The Rabbits offers a rich and immensely valuable perspective on the effect of man on his environment. Visually loaded and told with a passion for truth and understanding, The Rabbits aims to promote cultural awareness and a sense of caring for the natural world.
A rich and haunting allegory for all ages, all cultures.
The Red Tree is a story without any particular narrative; a series of distinct imaginary worlds as self-contained images which invite readers to draw their own meaning in the absence of any written explanation. As a concept, the book is inspired by the impulse of children and adults alike to describe feelings using metaphor – monsters, storms, sunshine, rainbows and so on. Moving beyond cliché, I sought painted images that might further explore the expressive possibilities of this kind of shared imagination, which could be at once strange and familiar. A nameless young girl appears in every picture, a stand-in for ourselves; she passes helplessly through many dark moments, yet ultimately finds something hopeful at the end of her journey.
Memorial is a story about a tree planted beside a war memorial monument, in a small country town by returned servicemen. Years on, the tree has grown to be huge and unruly, dislodging the statue next to it and creating a traffic hazard in what is now a much larger, busier town. A decision is made by a local council to cut the tree down.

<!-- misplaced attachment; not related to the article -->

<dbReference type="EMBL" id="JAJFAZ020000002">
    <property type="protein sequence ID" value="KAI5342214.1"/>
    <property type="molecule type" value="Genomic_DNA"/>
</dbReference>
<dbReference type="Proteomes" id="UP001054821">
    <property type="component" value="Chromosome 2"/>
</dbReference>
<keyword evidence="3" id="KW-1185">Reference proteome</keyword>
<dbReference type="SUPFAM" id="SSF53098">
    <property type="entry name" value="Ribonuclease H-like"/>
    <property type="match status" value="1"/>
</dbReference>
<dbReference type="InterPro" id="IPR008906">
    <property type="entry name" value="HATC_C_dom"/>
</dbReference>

Memorial won an Honour Book award in the 2000 CBCA awards, won an APA Design Award for best designed children’s book and was short-listed for the Queensland Premier’s Book Awards.
Shaun Tan is from Western Australia. He is best known for his surreal picture books. His books are what our world would look like if they collided with Shaun’s dreams. A couple of these books I have showcased on Magpie That; Rules of Summer & Eric. I plan to do a post soon, showcasing all of his work as I have with David Weisner & Mac Barnett.
The first book I bought by Shaun Tan was The Arrival, recommended by a friend of mine, who is a fan of graphic novels. The Arrival is work of art. It is a migrant story told as a series of wordless images. Reading it feels like looking into both the past and the future.
A man leaves his wife and child in an impoverished town, seeking better prospects in an unknown country on the other side of a vast ocean. He eventually finds himself in a bewildering city of foreign customs, peculiar animals, curious floating objects and indecipherable languages. With nothing more than a suitcase and a handful of currency, the immigrant must find a place to live, food to eat and some kind of gainful employment. He is helped along the way by sympathetic strangers, each carrying their own unspoken history: stories of struggle and survival in a world of incomprehensible violence, upheaval and hope.
Sketches from a Nameless Land: The Art of the Arrival allows us to look at the creative process of this masterpiece. It is filled with early sketches, sources of inspiration and commentary of the evolution of this massive project.
- ISBN: 9781444924428
- Publication date: 02 Oct 2014
Rules of Summer by Shaun Tan.
Combining humour and surreal fantasy, Shaun Tan pictures a summer in the lives of two boys. Each spread tells of an event and the lesson learned. By turns, these events become darker and more sinister as the boys push their games further and further.
Find more videos like this at this great website dedicated to the book.